Diamonds in the Rough

March 2, 2008


Ephesians 5:8-14

(8) for at one time you were darkness, but now you are light in the Lord. Walk as children of light

(9) (for the fruit of light is found in all that is good and right and true),

(10) and try to discern what is pleasing to the Lord.

(11) Take no part in the unfruitful works of darkness, but instead expose them.

(12) For it is shameful even to speak of the things that they do in secret.

(13) But when anything is exposed by the light, it becomes visible,

(14) for anything that becomes visible is light. Therefore it says, "Awake, O sleeper, and arise from the dead, and Christ will shine on you" (ESV)


I have some rocks today, just some gravel that I picked up by the side of the road. Would you consider having one of these pieces of gravel set in a ring and wearing it, or giving it to your spouse as a gift?

Stupid question. It is a piece of stone, a pebble. It is not a gem. But did you know that some people today are paying good money to buy and wear a rough diamond, a stone that looks like a piece of gravel; and not only to wear it, but to flash this rock as though it were something special.

Rough diamonds are not faceted diamonds. No flashes of color, no sparkles, no clarity, no quality in the cut. But right now, lots of people think they are cool.

Now I do not know anything at all about diamonds, either rough or polished. My source is an article in the Wall Street Journal (“That’s quite a rock.” July 28, 2007, P1). Ying Wu, the author of the article, writes: “At De Beers's three U.S. stores, which started offering rough-diamond jewelry two years ago, one of every five pieces sold now features rough diamonds. A $45,000 rough-diamond necklace is displayed prominently in the window of the company's Fifth Avenue store in New York.”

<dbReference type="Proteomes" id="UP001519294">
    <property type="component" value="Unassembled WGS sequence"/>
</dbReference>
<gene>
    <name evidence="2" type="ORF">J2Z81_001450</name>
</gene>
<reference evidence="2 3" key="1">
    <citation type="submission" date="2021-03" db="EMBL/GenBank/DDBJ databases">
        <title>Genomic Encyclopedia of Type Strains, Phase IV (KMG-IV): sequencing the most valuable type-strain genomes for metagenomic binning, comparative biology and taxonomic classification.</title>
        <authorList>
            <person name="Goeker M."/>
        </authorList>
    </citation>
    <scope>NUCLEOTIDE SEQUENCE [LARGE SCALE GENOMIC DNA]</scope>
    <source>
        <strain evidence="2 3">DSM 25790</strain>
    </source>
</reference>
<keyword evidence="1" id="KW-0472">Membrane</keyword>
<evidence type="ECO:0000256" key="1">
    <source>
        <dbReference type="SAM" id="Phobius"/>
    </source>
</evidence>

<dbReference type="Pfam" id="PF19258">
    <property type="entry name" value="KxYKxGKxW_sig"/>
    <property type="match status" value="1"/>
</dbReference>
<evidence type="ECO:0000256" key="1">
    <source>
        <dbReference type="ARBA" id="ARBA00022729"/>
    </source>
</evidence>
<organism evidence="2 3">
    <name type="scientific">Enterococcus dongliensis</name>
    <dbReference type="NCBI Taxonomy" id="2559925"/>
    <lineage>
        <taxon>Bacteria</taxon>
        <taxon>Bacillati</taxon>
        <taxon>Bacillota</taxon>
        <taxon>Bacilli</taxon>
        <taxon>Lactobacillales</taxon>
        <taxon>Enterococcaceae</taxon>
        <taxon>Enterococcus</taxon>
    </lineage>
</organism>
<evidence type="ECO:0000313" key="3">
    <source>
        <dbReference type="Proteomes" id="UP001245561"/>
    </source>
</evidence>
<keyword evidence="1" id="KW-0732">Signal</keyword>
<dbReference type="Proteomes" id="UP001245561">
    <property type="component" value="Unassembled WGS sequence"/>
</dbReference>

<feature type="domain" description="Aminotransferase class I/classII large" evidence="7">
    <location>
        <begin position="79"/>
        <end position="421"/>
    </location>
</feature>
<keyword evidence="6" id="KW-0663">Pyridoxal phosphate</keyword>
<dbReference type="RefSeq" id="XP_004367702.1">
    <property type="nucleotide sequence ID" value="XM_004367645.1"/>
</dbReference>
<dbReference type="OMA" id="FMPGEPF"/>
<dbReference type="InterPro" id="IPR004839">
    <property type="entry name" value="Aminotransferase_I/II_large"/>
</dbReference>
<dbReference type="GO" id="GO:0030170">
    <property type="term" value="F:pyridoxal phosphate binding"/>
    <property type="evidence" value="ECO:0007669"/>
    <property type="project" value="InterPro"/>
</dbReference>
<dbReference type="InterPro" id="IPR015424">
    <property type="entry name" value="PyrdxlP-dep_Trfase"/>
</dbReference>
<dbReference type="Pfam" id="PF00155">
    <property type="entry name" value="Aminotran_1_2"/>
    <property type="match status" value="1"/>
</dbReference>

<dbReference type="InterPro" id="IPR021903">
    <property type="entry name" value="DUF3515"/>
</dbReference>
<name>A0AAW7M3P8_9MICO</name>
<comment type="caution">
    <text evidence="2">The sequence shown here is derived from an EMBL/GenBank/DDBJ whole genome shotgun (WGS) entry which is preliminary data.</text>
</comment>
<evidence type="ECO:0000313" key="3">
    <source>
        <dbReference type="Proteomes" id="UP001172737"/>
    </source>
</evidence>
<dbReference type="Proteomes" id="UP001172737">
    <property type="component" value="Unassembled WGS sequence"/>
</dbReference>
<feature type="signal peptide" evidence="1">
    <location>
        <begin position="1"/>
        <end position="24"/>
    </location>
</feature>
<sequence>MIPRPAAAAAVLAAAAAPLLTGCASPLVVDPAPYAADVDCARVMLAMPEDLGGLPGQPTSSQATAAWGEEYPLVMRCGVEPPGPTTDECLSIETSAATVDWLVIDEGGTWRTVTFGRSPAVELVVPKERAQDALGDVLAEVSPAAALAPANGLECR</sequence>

It is not that people have quit buying cut diamonds; that is not going to happen, but there is now a market for rough diamonds. People who crave whatever is new and different in the world of jewelry think they are neat. There is a company called “Diamond in the Rough” that sells these gems. You can now buy rough diamond rings, necklaces, and medallions. The gems have a certain natural, earthy, organic appeal, and they are sometimes a bargain since they include stones, which are not suitable for cutting. For instance, you can get a small, rough diamond in a stainless steel ring for about $600. On the other hand, you can drop a cool $750,000 at Tiffany for a one-of-a-kind necklace of uncut diamonds and pearls. So these rough rocks are not always a bargain.